The (or the) cup (literally " cup ") is an Anglo-American unit of measurement used in the kitchen for volume, i.e. a measure of space . The unit symbol is cup, or, if it is not clear from the context which definition is meant, Imp.cup or US.cup.
The American Cup (US Cup) is still widely used in American cooking recipes . The British Cup (Imperial Cup) is rarely used in Great Britain itself, but only in a few former colonies. If a metric measuring cup is used , 235 ml is an approximation for the US Cup and 285 ml for the Imperial Cup.
The cup literally means cup , but it is different from the z. B. in German recipes usual approximate unit of measurement cup is a defined unit. Although there are several different definitions of the cup, each of these definitions describes an exact set. A local coffee cup is usually noticeably smaller than a cup. B. must be taken into account when translating recipes.
Anglo-American system of measurement
|Physical quantity (s)||volume|
|system||Anglo-American system of measurement|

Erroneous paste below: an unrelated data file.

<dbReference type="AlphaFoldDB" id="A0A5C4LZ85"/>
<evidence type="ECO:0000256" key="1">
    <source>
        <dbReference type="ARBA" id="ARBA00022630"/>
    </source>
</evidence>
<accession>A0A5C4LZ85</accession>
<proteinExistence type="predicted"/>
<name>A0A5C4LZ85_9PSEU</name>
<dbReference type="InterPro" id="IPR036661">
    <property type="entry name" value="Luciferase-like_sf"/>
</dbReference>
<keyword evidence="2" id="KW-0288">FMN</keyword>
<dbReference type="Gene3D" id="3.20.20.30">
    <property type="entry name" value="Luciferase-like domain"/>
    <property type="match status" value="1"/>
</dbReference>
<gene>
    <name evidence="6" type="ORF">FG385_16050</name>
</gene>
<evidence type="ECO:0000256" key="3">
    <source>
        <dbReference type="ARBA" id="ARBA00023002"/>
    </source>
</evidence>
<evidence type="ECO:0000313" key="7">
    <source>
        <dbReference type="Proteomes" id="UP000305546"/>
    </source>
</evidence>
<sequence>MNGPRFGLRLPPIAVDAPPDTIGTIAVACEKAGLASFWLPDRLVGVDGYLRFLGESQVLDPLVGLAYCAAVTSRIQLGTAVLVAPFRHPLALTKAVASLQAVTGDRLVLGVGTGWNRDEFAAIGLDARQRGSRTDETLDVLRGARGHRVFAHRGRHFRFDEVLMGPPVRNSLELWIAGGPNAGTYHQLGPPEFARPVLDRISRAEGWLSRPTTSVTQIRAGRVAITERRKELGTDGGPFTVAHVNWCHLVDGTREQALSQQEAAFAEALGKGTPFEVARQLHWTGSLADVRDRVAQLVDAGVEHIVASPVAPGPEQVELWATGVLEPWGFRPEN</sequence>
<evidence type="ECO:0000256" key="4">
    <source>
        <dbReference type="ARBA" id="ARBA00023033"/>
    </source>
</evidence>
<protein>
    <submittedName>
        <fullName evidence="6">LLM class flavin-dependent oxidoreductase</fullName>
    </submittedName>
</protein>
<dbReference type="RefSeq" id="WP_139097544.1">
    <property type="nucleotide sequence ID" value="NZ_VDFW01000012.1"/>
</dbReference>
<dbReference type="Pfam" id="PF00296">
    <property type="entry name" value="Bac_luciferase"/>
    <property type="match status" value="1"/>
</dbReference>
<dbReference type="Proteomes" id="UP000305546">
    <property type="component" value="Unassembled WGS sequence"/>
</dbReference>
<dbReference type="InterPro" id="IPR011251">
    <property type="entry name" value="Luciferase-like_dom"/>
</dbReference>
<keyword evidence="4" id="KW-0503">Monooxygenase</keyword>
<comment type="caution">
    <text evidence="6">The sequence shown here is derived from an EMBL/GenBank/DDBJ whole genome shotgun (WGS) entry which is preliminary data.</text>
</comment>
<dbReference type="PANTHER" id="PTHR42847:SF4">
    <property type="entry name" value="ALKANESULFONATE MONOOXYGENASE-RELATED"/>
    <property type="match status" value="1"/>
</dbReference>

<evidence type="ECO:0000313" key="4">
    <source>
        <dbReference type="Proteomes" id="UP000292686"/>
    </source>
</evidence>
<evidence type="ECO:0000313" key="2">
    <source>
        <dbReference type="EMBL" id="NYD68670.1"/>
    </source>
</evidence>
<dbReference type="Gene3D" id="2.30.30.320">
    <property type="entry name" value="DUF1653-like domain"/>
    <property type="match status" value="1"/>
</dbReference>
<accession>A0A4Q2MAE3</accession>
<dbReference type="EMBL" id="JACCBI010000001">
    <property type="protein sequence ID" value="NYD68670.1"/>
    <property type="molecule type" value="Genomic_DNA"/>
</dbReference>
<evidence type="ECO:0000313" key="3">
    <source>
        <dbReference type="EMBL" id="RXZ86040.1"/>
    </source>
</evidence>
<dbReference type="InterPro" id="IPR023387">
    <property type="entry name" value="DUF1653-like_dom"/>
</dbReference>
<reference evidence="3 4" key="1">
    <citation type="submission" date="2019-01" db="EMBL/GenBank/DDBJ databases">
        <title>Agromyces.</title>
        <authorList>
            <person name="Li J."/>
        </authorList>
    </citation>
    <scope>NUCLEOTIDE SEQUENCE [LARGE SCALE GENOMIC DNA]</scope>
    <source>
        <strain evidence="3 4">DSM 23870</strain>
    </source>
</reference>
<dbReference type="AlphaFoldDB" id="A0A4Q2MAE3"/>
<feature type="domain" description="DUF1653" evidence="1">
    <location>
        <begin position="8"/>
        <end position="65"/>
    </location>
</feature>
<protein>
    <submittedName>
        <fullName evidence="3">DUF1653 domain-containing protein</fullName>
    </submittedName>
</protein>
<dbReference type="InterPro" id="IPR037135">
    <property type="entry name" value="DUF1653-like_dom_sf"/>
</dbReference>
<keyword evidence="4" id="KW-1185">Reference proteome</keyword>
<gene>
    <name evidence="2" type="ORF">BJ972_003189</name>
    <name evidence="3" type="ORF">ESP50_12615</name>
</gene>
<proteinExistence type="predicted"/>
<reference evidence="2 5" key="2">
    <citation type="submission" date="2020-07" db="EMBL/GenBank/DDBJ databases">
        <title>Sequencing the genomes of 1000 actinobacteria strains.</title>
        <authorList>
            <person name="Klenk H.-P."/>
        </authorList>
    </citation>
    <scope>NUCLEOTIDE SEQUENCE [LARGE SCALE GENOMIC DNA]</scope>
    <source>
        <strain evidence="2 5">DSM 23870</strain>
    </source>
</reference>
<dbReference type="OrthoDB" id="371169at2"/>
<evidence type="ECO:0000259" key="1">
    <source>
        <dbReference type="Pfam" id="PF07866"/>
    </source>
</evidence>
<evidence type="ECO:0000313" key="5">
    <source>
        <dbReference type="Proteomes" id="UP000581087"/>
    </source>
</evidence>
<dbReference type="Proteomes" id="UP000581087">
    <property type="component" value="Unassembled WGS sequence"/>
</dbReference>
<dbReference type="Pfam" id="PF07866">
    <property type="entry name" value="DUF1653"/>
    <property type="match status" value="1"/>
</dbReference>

|In SI units||,|
|Named after||English cup , "mug"|
From this it follows: 1 Imp.cup = 1.20095 US.cup
However, there are differences in the subunits:
- 1 Imp.cup = 2 Imp.gill = 10 Imp.fl.oz. = 80 Imp.fl.dr. = 4800 pulses min.
- 1 US.cup = 2 US.gill = 8 US.fl.oz = 64 US.fl.dr. = 3840 US.min.
The following applies to both systems of units: 1 pint = 2 cup = 3 tea cup
Metric system of measurement
When the metric system of measurement was introduced, many traditional units of measurement were adapted to metric measurements. The same goes for the cup. 1 liter corresponds to 4 or (in Japan) 5 cups.
- 1 metric cup = 250 milliliters
- 1 metric gallon = 8 metric pint = 16 metric cup = 4 liters
- 1 cup = 200 milliliters (in Japan)
Common dimensions for European coffee machines
- 1 cup = 125 or 150 milliliters
- 1 Gō = 2401 / 13310 liters ≈ 180.39 milliliters